6 Ways to develop Your Child’s Moral Character

6 Ways to Develop Your Child’s Moral Character

Here are 6 ways to develop your child’s moral character in today’s technical world of computers and virtual reality where our children are socially interacting with video games, myspace, facebook and twitter real action takes a back seat to virtual action.

With that being said as a parent it is important to develop your child’s moral character by creating and enforcing consequences that are real and action based. Thinking and doing create the imprint of your child’s future behavior. Impress on your child the importance of responsibility by providing them guidelines and supporting their actions to rectify their negative behavior. When your child becomes part of creating the restitution and implements the action to right the wrong it will create a life long effect and build moral character.

Here are 6 simple guidelines to remember when developing your child’s moral character:

      1. If you abuse it you lose it. This includes privileges of curfew, TV, video games, etc. Make sure to announce a concrete end date to the loss of their privilege and stick to it. Never create consequences with no ending, e.g. “it’s over when I say so”, or “Your grounded until you leave my home”.
      2. Be kind to the vendors. This means they must be respectful to the supplier of the goods, or the supplies are no longer available. Allow your child the opportunity to rectify their actions by making an apology if they are disrespectful. Maintaining the wrong is not right until the apology is delivered and received.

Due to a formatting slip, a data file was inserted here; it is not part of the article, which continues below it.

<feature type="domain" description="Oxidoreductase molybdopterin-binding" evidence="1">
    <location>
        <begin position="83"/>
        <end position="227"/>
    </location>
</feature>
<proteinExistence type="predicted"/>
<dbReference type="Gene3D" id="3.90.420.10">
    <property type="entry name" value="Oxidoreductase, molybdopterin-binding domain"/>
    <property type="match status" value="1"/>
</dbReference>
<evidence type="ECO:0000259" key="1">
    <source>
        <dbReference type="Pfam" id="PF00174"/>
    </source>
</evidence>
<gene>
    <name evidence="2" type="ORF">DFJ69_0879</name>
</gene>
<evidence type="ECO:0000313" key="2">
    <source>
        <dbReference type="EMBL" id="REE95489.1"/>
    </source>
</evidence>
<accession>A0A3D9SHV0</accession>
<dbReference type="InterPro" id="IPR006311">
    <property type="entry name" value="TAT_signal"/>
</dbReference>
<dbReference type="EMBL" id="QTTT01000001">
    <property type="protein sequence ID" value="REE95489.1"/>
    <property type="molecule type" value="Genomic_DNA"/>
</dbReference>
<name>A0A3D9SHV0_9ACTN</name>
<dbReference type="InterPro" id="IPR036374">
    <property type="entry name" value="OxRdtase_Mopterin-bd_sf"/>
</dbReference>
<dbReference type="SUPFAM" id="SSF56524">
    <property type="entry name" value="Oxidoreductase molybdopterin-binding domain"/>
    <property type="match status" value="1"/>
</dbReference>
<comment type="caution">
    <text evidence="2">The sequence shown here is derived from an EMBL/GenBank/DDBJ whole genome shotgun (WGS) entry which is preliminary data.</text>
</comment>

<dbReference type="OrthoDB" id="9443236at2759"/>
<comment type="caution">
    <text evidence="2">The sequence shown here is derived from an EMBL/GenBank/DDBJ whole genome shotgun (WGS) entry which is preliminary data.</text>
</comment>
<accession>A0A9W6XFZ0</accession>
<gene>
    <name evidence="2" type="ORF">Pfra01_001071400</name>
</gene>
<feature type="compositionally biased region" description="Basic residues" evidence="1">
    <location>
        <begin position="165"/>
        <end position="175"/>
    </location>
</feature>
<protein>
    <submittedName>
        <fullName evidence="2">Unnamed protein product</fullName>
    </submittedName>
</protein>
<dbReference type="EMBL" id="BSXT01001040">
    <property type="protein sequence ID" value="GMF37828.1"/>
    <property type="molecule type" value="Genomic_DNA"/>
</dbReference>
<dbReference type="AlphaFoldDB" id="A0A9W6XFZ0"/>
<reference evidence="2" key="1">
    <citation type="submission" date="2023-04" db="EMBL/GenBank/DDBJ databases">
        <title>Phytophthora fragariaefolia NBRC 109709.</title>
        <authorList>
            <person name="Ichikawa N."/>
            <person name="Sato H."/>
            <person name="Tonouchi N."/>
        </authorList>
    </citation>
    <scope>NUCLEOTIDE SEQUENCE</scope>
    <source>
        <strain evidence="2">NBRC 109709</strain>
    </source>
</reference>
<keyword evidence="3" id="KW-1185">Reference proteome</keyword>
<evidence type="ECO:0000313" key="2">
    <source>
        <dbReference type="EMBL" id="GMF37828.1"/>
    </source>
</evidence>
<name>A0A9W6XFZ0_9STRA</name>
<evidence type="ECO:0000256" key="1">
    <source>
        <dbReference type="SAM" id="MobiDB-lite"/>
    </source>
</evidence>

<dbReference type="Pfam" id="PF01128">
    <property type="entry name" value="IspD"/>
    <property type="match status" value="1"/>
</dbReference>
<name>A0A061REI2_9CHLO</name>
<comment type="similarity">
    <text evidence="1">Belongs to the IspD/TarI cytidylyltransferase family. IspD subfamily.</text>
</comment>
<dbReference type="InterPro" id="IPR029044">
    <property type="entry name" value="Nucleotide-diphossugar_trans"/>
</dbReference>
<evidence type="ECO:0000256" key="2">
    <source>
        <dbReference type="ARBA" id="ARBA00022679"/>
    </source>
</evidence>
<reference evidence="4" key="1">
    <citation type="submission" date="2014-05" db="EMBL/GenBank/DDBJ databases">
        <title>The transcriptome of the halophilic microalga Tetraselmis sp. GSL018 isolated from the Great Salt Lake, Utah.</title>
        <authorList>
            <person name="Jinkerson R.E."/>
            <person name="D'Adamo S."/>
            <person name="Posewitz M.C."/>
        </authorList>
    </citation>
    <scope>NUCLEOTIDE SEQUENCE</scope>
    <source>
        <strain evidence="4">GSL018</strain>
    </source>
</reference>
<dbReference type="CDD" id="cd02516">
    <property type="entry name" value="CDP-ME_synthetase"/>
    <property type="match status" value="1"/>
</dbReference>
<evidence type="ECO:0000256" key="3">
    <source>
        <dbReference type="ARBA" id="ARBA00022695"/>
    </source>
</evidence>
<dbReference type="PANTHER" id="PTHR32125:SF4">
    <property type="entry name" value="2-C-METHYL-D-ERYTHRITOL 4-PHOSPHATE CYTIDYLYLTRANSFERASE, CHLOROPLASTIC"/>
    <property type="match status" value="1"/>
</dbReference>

3. If they break it, they fix it, to the best of their ability.
      4. If they mess it up, they clean it up, on their own.
      5. If you take something you give it back, double the original value. Remember value can be monetary or personal items.
      6. If they do something mean, they do something nice, directly to the person that was affected.

      Helping your child develop a moral character takes patience and consistency. Deliver these moral guidelines to your child in a direct manner without anger or criticism. Support your child’s ability to choose and take corrective action. Be understanding with them that the restitution may be difficult to do, but insist they follow through. Allow your child the opportunity to create and deliver the corrective action that restores the wrong to right. It is their thought process along with their doing that develops a child’s solid positive moral character.

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